Saturday, April 2, 2011

Light Shines in Darkness: Laurie Skopitz

Under a photo of his family. Source.

This used to be a blog post saluting my friend Rabbi Laurence Skopitz. I later took the blog post, edited it, lengthened it, and submitted it to a new anthology about love on the road. "Love on the Road 2013" edited by Sam Tranum and Lois Kapila is now available at Amazon here. I hope you will have a look. Thank you. And thank you. Rabbi Laurence Skopitz. 


9 comments:

  1. Krystyna, thank you so much for reading and commenting. :-)

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  2. Wow. What a beautiful and moving story. Thank you, as always, for opening up a lovely hole in my brain and heart, where your perfect little words create a real experience. Kisses.

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  3. Robin, thank you for sharing this.

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  4. The amount of intermarriage, or what might be called genetic intermingling in whatever fashion, has always been a forgotten factor, it seems to me. But then from where the old saying, "Scratch a Pole, find a Jew?" The ancestry on both sides is very mixed. Of course I understand that it's the culture, not genes, that matter, but maybe a greater awareness of how mixed Poles and Jews are, not to mention Germans or any other "Aryan," ahem. . . nationalities -- maybe that awareness would do some good, so people would stop being quite so obsessed.

    A great story. I was esp struck by the person who just discovered that the Holocaust "was a Nazi operation." Thanks for the labor of sharing this, and all the good work you've done toward more tolerance.

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  5. Oriana, thanks for your comment.

    The person who made the discovery about the Holocaust was a graduate student in history at an Ivy League university.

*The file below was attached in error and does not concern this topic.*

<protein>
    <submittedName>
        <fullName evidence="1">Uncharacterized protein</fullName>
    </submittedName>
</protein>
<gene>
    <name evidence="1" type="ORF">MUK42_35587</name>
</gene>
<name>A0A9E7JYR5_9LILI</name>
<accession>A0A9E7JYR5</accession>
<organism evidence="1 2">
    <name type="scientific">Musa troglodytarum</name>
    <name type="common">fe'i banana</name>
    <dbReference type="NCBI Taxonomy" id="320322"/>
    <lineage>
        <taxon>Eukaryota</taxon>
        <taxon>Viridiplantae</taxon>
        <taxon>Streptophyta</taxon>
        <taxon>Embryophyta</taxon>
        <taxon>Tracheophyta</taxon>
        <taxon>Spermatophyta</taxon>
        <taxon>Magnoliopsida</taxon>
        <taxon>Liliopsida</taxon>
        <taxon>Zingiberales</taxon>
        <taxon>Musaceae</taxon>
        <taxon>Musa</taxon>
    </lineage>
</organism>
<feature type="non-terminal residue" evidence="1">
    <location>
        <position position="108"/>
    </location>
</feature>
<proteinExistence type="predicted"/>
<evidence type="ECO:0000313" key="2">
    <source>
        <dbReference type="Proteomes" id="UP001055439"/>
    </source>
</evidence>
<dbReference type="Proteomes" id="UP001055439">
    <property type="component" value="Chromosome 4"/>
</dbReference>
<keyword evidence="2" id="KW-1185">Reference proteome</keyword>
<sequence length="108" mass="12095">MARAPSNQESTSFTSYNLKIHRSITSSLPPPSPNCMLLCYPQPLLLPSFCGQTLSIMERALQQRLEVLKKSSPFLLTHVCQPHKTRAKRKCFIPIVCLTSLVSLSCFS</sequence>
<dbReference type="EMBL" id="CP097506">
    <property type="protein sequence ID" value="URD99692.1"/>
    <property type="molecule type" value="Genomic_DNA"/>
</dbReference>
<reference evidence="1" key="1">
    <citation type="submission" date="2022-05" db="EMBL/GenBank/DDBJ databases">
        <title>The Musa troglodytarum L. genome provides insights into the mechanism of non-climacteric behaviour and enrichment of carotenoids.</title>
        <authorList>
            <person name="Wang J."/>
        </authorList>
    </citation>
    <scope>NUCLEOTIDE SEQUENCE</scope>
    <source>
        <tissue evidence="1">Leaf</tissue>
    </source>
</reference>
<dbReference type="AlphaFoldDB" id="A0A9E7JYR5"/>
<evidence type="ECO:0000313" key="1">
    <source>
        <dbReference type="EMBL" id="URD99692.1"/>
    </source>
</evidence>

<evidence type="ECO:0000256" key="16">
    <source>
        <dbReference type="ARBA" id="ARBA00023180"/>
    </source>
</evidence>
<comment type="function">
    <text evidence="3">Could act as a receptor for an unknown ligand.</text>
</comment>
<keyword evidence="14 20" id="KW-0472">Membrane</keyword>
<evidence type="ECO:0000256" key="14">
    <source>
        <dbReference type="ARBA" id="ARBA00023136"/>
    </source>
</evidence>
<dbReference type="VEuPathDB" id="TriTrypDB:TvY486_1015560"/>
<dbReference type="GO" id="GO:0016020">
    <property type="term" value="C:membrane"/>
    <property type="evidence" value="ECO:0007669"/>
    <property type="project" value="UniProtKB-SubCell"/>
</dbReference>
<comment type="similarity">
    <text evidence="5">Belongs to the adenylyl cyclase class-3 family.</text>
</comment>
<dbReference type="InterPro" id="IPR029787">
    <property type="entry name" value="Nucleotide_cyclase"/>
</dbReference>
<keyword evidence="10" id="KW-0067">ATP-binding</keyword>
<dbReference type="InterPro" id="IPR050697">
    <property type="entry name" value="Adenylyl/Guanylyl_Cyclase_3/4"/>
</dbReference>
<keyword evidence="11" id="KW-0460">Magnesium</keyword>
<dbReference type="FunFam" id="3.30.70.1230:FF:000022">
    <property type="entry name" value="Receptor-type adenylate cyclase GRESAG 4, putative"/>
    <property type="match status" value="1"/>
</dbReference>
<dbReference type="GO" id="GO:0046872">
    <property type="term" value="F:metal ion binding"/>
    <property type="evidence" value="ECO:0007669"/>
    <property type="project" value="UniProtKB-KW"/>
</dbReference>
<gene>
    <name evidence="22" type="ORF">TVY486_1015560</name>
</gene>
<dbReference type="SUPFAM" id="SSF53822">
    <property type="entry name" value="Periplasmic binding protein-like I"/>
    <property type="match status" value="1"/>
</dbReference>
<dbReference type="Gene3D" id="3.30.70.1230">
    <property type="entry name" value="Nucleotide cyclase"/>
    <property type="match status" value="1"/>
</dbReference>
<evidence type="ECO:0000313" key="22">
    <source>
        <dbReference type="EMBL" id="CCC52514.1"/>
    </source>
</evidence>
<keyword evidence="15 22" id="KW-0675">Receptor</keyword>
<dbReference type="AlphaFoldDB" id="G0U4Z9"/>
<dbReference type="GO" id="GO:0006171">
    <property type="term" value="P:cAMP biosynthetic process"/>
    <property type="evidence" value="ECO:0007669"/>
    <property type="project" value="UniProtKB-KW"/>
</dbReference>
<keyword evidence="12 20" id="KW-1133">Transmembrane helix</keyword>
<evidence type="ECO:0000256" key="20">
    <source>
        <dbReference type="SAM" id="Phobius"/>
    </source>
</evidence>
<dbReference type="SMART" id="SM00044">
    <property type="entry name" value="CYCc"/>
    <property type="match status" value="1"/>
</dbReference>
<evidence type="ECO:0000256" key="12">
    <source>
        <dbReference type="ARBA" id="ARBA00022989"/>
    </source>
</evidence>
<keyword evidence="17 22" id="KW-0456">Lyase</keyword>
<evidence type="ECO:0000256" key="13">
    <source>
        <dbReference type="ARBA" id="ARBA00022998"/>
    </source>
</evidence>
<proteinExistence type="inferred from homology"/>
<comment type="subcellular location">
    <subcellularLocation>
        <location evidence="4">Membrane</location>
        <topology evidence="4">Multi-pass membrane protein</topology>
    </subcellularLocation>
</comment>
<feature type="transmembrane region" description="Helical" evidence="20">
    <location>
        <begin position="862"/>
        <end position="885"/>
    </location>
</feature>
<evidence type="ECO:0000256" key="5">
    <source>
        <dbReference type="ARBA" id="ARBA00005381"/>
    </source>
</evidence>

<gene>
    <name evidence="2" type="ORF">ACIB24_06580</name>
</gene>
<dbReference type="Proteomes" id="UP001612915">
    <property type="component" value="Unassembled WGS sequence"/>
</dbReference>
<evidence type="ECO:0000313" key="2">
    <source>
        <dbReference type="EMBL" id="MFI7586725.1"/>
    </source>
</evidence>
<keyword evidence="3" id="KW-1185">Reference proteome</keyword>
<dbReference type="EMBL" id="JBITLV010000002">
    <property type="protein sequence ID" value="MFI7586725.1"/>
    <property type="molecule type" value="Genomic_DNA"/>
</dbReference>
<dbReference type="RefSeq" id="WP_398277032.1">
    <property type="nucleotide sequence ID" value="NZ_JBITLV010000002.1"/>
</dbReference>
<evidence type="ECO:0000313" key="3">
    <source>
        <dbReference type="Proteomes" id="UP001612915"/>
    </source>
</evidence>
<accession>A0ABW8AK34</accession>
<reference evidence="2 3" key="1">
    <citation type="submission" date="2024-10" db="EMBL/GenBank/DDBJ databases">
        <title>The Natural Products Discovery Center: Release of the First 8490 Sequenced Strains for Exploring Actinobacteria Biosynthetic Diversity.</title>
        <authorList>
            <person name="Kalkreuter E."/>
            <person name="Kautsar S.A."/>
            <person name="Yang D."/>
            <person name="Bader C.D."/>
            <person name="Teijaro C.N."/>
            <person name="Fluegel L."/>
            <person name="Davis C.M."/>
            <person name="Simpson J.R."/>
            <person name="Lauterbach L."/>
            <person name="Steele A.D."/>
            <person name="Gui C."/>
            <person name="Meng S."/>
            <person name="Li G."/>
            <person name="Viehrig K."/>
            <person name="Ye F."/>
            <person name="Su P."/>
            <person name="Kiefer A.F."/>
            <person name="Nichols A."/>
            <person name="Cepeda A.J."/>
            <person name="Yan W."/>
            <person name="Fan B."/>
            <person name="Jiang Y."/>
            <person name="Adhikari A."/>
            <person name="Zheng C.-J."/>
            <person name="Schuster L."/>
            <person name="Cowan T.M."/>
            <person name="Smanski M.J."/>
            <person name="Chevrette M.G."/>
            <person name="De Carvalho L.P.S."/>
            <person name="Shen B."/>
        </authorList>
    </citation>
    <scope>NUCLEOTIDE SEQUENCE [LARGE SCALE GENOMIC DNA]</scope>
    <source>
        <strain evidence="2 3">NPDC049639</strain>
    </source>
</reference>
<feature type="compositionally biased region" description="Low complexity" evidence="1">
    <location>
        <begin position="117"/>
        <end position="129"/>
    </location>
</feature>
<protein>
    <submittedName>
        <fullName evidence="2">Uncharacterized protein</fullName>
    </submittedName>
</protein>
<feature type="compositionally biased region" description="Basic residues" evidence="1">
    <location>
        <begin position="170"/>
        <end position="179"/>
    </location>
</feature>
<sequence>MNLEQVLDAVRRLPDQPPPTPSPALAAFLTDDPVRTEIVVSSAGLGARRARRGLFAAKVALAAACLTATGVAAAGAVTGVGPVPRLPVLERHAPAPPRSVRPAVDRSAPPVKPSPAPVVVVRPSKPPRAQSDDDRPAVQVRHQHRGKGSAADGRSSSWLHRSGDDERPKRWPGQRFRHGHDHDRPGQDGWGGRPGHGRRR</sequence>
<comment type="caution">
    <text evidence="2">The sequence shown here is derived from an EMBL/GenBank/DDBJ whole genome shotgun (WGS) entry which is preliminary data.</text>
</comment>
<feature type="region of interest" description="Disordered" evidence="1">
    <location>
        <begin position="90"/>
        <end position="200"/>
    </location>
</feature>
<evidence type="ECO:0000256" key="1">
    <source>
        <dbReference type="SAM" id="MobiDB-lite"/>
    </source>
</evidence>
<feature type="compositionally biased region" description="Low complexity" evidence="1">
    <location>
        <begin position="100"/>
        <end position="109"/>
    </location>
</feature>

He also discovered that peasants were overworked and powerless. He brought that up in meetings. I don't remember anyone even hearing what he was saying.

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  6. Beautiful writing, Danusha.
    The complexity of the relationship between Poles and Jews puzzles me -- I see more similarities than differences but I am not sure if this is common or if this is just my family, my upbringing.
    I know I want to explore it, I want to write about it.
    In my novel, To Kill the Other, I have a character named Irene -- she is Jewish and she is not Jewish ... we can't tell for sure. What we can tell for sure is that she is an Angel (with real wings). Angel means the one who can create life (and not succumb to death) even under the most difficult circumstances.
    I think you would like this character.

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  7. Danuta, thank you so much for reading and commenting. :-)

    I have to check out a book with an Angel character.

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  8. A beautiful essay in honor of Rabbi Skopitz by Rabbi Michael Herzbrun:

    http://www.bellersonline.com/rabbi/writings/emanuel.html

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